New York confirmed the first case of Ebola in the largest city in the United States as the EU dramatically ramped up aid Friday to contain the killer epidemic ravaging West Africa.
The EU announcement of one billion euros ($1.3 billion) for the worst-hit countries comes as fears of a spread of the virus grew, with the first confirmed case in Mali, where a two-year-old girl has tested positive.
The World Health Organization (WHO), which has warned the Ebola crisis in West Africa “remains of great concern”, held talks Thursday on efforts to ensure access to and funding for potential vaccines.
The New York case is a doctor who recently returned from treating Ebola patients in Guinea, the epicenter of the world’s worst outbreak of the disease.
Craig Spencer was placed in isolation at Manhattan’s Bellevue Hospital Center, officials said.
With health workers in Spain and Texas already having caught Ebola from patients originally infected in west Africa, New York Mayor Bill de Blasio insisted the city was fully prepared to stop the disease in its tracks.
“We want to state at the outset, (this) is no reason for New Yorkers to be alarmed. Ebola is an extremely hard disease to contract,” said de Blasio.
New York Governor Andrew Cuomo said city officials had already identified four people believed to have been in contact with the doctor, who worked for the charity Doctors Without Borders, also known by its French acronym MSF.
He said he did not expect a repeat of the situation in Dallas, where hospital staff appeared to have been caught offguard by the arrival of the disease that has killed almost 4,900 people mainly in Guinea, Liberia and Sierra Leone.
“Dallas was caught before they could really prepare. We had the advantage of learning from their experience,” Cuomo said.
The announcement of the New York doctor’s positive test came just hours after Mali reported its first confirmed case of the disease, the latest country affected.
Malian health ministry spokesman Markatche Daou said the two-year-old girl had traveled to neighboring Guinea — with her grandmother.
Health authorities have put 43 people who had contact with the toddler and her grandmother under observation, the WHO said.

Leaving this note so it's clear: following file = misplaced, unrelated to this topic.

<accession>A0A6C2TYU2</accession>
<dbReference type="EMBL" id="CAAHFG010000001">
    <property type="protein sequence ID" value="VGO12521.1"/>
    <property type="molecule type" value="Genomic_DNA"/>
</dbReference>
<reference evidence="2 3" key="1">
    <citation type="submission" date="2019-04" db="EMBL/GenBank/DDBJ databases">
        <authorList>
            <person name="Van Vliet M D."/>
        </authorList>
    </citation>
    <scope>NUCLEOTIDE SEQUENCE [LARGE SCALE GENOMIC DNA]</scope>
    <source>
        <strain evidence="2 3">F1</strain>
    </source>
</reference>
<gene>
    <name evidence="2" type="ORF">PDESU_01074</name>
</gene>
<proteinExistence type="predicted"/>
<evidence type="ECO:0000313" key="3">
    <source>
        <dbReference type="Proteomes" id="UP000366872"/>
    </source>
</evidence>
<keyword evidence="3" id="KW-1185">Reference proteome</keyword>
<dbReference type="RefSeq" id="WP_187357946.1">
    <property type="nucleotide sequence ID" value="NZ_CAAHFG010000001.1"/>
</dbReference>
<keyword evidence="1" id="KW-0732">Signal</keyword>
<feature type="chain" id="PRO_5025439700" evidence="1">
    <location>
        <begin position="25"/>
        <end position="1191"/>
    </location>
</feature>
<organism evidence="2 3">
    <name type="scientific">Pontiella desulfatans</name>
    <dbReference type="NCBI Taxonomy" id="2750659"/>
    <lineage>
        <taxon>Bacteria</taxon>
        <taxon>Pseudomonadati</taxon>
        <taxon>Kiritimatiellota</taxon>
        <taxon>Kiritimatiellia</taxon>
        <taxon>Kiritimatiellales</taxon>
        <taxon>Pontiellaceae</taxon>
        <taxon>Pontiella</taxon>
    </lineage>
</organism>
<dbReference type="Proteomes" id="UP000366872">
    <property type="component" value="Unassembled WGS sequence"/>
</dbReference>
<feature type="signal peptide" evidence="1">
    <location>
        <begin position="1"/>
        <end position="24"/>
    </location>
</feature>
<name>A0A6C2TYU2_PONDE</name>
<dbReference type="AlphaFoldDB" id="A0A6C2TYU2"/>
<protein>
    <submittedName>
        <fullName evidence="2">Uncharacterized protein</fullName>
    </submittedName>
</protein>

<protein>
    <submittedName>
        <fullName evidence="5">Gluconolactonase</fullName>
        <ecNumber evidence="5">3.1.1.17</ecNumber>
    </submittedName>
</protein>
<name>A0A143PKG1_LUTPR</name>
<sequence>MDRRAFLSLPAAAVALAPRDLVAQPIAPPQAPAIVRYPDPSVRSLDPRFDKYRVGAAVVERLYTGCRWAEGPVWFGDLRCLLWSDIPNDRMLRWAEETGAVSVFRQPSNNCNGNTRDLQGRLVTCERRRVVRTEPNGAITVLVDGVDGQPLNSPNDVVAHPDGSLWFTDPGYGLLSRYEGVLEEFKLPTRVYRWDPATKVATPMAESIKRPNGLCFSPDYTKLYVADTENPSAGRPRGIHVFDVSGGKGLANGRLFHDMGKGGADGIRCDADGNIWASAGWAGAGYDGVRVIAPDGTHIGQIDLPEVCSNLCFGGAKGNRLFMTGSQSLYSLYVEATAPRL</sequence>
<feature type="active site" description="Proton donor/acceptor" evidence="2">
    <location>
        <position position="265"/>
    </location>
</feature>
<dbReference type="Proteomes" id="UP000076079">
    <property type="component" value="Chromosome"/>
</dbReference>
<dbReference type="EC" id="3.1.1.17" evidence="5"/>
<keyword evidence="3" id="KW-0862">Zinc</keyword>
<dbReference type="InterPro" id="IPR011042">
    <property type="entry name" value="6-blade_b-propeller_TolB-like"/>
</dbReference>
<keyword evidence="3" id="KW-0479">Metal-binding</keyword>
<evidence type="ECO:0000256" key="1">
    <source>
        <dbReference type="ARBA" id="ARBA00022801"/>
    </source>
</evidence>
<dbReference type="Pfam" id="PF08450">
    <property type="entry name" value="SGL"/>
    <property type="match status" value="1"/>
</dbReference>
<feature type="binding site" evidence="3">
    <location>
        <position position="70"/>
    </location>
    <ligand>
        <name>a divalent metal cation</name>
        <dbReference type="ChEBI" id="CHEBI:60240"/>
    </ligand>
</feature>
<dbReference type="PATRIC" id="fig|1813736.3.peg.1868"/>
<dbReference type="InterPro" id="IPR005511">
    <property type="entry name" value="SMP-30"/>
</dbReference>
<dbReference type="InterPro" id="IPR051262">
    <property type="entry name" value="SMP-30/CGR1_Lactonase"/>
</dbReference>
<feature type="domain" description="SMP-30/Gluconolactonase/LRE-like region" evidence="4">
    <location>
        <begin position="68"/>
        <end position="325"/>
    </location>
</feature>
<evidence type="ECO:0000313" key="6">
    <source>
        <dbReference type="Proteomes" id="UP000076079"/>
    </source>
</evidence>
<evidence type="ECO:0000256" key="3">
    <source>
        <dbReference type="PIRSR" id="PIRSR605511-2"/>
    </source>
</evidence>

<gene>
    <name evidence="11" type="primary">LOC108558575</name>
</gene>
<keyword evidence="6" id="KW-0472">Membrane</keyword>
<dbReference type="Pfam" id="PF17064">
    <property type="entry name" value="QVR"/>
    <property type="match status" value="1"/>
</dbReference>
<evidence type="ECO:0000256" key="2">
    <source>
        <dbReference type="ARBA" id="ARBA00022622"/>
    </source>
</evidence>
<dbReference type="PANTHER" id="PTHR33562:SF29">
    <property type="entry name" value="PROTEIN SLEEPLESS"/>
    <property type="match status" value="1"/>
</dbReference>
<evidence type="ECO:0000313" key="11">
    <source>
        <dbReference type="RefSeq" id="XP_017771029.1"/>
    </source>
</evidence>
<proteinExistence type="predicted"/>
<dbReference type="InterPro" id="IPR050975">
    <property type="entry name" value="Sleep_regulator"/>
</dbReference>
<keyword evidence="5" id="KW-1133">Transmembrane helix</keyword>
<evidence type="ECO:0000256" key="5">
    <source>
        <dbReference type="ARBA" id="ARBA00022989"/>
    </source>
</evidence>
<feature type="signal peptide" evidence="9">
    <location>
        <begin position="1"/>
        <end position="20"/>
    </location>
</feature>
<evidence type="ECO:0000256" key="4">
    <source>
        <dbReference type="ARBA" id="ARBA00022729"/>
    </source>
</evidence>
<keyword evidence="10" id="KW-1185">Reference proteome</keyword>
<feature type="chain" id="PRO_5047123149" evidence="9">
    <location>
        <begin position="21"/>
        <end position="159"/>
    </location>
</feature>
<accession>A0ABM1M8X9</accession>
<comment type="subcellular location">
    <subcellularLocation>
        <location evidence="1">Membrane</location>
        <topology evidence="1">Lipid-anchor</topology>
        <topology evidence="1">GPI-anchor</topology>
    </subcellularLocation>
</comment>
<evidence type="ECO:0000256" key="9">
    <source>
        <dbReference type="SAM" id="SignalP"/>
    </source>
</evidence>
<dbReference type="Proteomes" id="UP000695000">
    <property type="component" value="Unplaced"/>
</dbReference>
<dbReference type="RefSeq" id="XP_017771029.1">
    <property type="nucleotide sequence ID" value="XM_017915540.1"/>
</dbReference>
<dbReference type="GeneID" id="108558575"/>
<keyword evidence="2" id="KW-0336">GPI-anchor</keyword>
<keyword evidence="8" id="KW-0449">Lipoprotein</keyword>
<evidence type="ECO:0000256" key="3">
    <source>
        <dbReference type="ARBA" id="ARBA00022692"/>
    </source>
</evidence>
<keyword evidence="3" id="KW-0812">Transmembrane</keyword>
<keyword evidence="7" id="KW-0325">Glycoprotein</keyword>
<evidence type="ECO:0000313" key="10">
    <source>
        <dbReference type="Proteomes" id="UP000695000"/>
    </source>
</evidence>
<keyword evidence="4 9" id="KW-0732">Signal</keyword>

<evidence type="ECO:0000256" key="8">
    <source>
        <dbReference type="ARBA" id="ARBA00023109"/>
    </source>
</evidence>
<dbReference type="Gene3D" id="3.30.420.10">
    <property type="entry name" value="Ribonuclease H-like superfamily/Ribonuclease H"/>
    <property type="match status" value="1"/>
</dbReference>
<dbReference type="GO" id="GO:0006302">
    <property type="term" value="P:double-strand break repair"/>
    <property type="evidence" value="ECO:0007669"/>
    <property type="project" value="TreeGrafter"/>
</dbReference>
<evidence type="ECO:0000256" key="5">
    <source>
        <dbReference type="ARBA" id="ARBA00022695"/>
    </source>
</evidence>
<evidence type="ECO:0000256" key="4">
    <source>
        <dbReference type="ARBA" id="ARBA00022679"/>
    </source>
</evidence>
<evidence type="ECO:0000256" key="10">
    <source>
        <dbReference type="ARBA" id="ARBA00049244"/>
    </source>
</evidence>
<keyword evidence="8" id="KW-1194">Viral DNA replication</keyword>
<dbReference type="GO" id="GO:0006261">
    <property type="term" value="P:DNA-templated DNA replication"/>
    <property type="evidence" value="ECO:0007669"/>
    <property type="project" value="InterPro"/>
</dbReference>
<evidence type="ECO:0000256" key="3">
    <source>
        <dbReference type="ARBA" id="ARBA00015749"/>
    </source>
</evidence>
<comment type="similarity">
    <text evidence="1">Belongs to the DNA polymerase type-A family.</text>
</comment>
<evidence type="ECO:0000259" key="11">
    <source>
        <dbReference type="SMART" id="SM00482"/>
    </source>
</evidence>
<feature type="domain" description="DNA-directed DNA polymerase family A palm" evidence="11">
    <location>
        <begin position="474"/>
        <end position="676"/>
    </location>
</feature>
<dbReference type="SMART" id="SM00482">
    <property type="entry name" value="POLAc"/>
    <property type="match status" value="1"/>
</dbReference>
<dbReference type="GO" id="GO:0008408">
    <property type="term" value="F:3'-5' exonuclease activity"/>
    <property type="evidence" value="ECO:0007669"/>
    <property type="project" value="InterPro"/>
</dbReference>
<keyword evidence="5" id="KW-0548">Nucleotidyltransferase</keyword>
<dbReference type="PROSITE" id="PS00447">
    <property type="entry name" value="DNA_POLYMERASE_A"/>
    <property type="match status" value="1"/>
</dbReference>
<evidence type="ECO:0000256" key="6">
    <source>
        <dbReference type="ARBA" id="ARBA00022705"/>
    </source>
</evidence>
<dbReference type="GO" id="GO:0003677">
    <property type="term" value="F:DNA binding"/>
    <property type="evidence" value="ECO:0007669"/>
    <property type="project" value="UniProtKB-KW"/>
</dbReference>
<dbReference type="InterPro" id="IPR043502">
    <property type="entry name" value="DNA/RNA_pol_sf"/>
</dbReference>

And in Ivory Coast, up until now Ebola-free, a hunt was going on for a health worker from Guinea who may have fled across the border after taking fright when a patient he treated died.
EU leaders agreed Friday to boost aid to combat Ebola in west Africa by 400 million euros to one billion euros.
“We’re in a race against time on Ebola and we must address both the emergency situation and at the same time have a long term response,” Commission head Jose Manuel Barroso said Thursday.
African countries have also pledged to send more than 1,000 health workers to the most severely-hit countries.
With almost 10,000 people now infected, African Union chief Nkosazana Dlamini-Zuma said the regional bloc was responding to an urgent need for medical reinforcements.
“Several African member states have pledged to send around 1,000 workers in three groups,” Dlamini-Zuma told reporters in Freetown.
East African members of the bloc have also pledged to send another 600 health workers, she added.
A lack of skilled medical staff has been one of the major obstacles in the battle against Ebola.
Health workers have paid a heavy price in the fight against the epidemic, with 244 deaths out of 443 cases.
The WHO said after an emergency meeting on the deadly haemorrhagic fever earlier this week that the situation in the worst-hit countries was worrying as cases increase exponentially.
“It has been terrifically difficult to get enough health workers — both domestic health workers as well as international health workers — and this continues to be one of the major challenges,” said its deputy chief Keiji Fukuda.
Microsoft co-founder and philanthropist Paul Allen — who has already dipped into his vast personal fortune to help WHO deal with the crisis — said Thursday he was upping his donation to $100 million.
Allen said his latest pledge would include funding two medevac containment units to allow the US State Department to evacuate medical professionals from West Africa if they contract the disease there.
The tech billionaire, who founded Microsoft with Bill Gates, said some of the money will be used “to increase the WHO’s capacity to coordinate the logistics required to transport international aid workers,” according to a statement.
There is currently no licensed cure for Ebola, which is transmitted through close contact with the bodily fluids of an infected person or the body of someone who has died from the disease.